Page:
A few years ago I heard a noise outside my house which, coupled with the sound of a car's engine made me think that there had been an impact of sorts.
I looked out of my window and saw a car attempting to make a 3 point turn.
As it reversed it struck my neighbour's low wall, I assumed that this was the second time it had done so, and that the first noise I heard was it doing so too.
I made a note of the registration number and went down to the street, where the neighbour whose wall had been struck was writing the number down too as the car drove away from the scene.
There was a noticeable crack in the wall, but it was still standing.
A few weeks later some youths leaned or sat on the wall and it collapsed into my neighbour's garden.
To cut to the chase this all culminated in a civil court case where the neighbour sued the car driver for the rebuilding of the wall.
I was the only witness called, but when the defence counsel asked me what happened immediately following the collision, I replied that the wall collapsed. Obviously it hadn't, it collapsed a few weeks later, but I had forgotten that.
The defence counsel then accused me of lying and said that I would probably say anything to win the day for my neighbour.
I didn't deliberately lie, but so much time had elapsed between the incident happening and the date of the court case that I had inadvertently described the result of the impact wrongly.
The outcome was that the court found in favour of the driver, and my neighbour was saddled with paying for the wall himself.
Bearing in mind that the incident Tom referred to happened 14 months ago perhaps the offending party is hoping that the neighbour's daughter will get it wrong in court too.
Tuesday 7 May 2013 10.27pm
The case was heard at Woolwich County Court last week, the result was that the neighbour opposite, who had struck my neighbour's car, was judged to be at fault.
In a further twist, the guilty party had persuaded someone where she worked to say that she arrived early that day, so could not have been seen reversing from her drive at the time that the incident occurred. When this person was asked to make a statement attesting to that, he demurred, presumably with a view to not wishing to be seen to have perjured himself. The offending driver was saddled with costs of around 2000, and their insurers will have to pay for the damage to my neighbour's car. So, from an original estimate of 800, they are now faced with circa 2000 costs, plus an inevitable hike in their insurance premiums. As our American cousins say, "Go figure."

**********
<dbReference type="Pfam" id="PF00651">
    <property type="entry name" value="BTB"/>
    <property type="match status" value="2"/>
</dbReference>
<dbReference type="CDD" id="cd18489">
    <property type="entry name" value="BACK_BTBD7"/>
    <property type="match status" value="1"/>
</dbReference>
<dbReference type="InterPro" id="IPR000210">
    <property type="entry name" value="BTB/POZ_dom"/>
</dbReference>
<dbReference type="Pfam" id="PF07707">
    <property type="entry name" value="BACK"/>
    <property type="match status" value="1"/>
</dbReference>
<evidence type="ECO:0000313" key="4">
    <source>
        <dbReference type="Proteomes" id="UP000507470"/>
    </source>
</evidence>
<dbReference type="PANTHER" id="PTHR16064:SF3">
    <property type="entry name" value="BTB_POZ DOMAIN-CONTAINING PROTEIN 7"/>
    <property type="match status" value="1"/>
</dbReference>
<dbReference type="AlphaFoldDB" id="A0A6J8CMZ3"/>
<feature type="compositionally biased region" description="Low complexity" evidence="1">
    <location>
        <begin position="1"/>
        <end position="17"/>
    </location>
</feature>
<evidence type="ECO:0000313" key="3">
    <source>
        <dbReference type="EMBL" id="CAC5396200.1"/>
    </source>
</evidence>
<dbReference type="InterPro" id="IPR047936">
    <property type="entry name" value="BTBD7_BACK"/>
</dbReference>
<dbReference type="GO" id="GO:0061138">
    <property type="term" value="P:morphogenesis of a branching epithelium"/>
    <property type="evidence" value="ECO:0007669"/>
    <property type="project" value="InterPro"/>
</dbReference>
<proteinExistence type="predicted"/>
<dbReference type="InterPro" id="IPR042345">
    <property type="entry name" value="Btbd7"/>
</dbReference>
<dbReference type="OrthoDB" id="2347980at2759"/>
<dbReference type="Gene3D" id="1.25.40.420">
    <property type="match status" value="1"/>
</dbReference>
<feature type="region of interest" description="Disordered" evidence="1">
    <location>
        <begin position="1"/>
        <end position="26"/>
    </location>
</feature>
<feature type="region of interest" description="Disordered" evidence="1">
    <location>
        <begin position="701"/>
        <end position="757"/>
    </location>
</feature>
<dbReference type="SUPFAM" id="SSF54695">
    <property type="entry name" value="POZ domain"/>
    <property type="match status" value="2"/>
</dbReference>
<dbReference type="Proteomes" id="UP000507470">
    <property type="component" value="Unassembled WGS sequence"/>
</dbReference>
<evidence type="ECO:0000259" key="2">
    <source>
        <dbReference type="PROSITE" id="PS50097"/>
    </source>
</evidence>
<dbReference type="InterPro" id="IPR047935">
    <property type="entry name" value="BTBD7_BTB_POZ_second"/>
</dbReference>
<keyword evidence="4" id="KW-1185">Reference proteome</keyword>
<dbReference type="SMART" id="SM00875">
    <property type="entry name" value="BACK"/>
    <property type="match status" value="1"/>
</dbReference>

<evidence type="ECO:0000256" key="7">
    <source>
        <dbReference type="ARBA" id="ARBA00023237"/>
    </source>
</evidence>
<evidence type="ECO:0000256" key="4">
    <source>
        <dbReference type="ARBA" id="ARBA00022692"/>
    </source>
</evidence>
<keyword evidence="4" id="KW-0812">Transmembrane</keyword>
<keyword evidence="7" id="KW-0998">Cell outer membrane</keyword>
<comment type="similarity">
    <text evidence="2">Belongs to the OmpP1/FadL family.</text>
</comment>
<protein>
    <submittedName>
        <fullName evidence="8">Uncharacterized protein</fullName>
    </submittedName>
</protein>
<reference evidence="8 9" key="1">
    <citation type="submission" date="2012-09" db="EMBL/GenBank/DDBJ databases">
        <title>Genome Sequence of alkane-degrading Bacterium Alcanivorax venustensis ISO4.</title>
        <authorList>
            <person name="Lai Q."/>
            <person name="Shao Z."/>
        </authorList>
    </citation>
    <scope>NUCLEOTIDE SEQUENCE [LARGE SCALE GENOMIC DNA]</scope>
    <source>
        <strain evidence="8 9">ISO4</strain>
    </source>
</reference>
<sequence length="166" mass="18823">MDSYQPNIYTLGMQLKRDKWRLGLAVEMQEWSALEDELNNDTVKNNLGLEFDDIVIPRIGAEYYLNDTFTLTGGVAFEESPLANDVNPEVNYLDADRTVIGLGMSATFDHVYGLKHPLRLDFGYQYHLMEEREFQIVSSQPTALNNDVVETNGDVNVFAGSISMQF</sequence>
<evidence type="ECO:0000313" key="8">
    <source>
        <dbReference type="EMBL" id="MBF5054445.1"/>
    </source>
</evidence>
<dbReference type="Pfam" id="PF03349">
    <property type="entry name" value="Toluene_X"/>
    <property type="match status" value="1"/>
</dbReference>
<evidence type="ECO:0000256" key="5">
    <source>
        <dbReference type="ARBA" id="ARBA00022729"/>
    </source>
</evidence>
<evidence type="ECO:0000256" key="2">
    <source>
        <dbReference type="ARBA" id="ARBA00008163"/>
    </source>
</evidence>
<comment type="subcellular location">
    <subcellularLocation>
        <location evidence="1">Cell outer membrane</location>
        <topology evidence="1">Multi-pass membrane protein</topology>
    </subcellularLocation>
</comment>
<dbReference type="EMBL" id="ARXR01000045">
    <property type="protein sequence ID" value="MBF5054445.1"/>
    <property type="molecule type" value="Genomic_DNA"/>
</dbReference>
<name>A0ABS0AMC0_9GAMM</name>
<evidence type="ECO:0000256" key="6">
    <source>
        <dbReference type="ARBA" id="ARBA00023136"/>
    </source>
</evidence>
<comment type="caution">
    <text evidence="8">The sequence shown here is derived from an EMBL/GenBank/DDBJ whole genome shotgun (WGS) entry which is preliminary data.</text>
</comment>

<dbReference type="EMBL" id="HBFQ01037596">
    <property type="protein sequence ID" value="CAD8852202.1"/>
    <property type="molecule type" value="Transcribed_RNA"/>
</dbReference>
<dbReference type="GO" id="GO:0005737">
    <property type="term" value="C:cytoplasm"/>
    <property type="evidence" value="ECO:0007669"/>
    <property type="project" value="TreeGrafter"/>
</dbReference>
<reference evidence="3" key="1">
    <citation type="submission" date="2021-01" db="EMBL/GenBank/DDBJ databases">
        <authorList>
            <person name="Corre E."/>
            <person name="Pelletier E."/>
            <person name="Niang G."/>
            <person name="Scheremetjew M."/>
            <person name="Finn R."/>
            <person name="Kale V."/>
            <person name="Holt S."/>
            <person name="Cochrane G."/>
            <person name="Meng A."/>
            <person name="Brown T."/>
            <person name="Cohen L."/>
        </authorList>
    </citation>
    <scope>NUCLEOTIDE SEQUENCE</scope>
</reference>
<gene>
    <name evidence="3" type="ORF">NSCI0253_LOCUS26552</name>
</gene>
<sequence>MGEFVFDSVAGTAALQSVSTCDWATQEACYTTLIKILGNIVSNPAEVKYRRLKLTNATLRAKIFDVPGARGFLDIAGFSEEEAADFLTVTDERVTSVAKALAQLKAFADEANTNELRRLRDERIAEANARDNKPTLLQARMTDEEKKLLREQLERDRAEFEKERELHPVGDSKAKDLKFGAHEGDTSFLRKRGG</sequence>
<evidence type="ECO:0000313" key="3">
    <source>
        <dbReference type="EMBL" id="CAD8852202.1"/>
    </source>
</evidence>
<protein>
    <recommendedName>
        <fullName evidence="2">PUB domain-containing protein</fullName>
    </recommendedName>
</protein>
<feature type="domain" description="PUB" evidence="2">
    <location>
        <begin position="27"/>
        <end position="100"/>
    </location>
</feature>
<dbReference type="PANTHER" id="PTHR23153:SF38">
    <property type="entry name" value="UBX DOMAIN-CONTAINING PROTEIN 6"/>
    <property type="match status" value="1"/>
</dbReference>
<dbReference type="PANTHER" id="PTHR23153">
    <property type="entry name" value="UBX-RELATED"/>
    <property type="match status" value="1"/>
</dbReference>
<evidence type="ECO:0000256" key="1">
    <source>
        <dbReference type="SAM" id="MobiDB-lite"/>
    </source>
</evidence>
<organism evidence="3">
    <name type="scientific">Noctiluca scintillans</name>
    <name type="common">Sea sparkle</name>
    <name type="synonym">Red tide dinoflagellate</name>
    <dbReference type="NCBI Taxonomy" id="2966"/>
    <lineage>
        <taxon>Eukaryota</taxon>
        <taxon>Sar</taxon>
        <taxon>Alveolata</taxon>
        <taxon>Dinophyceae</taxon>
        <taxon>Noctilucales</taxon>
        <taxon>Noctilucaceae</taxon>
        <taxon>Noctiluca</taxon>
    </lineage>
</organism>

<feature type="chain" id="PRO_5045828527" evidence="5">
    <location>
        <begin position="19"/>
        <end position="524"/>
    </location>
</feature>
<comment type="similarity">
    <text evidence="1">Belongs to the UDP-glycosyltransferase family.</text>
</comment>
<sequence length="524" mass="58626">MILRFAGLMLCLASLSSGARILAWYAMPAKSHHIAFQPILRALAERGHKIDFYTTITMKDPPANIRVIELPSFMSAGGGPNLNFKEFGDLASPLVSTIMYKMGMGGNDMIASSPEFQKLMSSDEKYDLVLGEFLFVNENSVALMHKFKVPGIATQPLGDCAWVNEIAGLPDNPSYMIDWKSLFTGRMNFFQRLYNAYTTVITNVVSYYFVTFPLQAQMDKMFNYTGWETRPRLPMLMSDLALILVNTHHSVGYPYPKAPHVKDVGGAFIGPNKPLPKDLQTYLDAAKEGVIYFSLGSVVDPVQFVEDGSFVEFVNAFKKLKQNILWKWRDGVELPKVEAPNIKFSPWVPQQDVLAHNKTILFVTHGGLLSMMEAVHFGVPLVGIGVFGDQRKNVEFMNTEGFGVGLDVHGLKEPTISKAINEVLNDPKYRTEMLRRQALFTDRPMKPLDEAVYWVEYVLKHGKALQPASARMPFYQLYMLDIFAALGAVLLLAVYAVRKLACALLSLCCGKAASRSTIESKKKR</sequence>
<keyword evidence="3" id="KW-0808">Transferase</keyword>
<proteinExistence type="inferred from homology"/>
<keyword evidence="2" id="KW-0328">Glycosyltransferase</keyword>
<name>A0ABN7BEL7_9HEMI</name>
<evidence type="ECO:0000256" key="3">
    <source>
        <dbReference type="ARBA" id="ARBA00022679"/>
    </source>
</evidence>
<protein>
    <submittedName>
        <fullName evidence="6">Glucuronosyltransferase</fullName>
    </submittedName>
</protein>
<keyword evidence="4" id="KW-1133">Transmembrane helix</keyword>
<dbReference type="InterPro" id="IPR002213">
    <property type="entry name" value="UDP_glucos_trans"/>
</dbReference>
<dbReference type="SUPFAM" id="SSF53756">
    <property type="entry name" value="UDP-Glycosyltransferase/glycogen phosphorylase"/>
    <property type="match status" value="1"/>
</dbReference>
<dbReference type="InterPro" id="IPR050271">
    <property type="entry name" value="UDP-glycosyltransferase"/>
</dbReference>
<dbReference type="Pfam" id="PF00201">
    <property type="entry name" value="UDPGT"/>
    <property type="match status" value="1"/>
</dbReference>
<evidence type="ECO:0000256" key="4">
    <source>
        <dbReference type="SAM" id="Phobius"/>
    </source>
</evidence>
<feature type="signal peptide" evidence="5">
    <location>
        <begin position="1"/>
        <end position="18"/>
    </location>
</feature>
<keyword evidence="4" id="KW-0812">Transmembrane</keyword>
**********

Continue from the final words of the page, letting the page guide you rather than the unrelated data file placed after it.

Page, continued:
Thursday 9 May 2013 9.21am
Happy end!
Thursday 9 May 2013 3.04pm
Interesting to read how it all ended. Wonder if the 2000 costs will be paid?
With a view to neighbourly harmony I imagine all parties involved will get together for a drink to put the whole unpleasant incident behind you? (That's a joke)
Thursday 9 May 2013 11.53pm
phoney wrote:
Interesting to read how it all ended. Wonder if the 2000 costs will be paid?
With a view to neighbourly harmony I imagine all parties involved will get together for a drink to put the whole unpleasant incident behind you? (That's a joke)



phoney, you have a great career beckoning as a comedy script writer I'd say!
Saturday 11 May 2013 11.19am
Has the injured party had the 'minor indentation' in her bumper repaired in the intervening 14 months, and if so how much did it cost? If not, what is the estimate for the job and is it worth 14 months+ of hassle pursuing the matter. If it's a cut and dried case with the neighbour to your left being a witness, one wonders why the insurers are dragging their feet and not settling such a minor incident quickly.
British Museum
Saturday 11 May 2013 12.44pm
No, she had not had the repair effected in the intervening 14 months.
The original estimate was IIRC 800, and although my neighbour never actually said so to me, I guess that her attitude was one of, "I have been wronged, I am in the right, I will do the right thing and go through the normal procedure until inevitably it is resolved, and I am vindicated."
I can only assume that the reason for the insurance "feet dragging" was because the guilty party vehemently denied culpability, so her insurance company would not pay for the damage until a settlement was finally imposed by the court.
The hassle of letter writing/form filling/phone calls/emailing must have eventually seemed worthwhile when "the enemy" finally got hit with a 2000 come-uppance.
I presume that my neighbour will now have the repair carried out.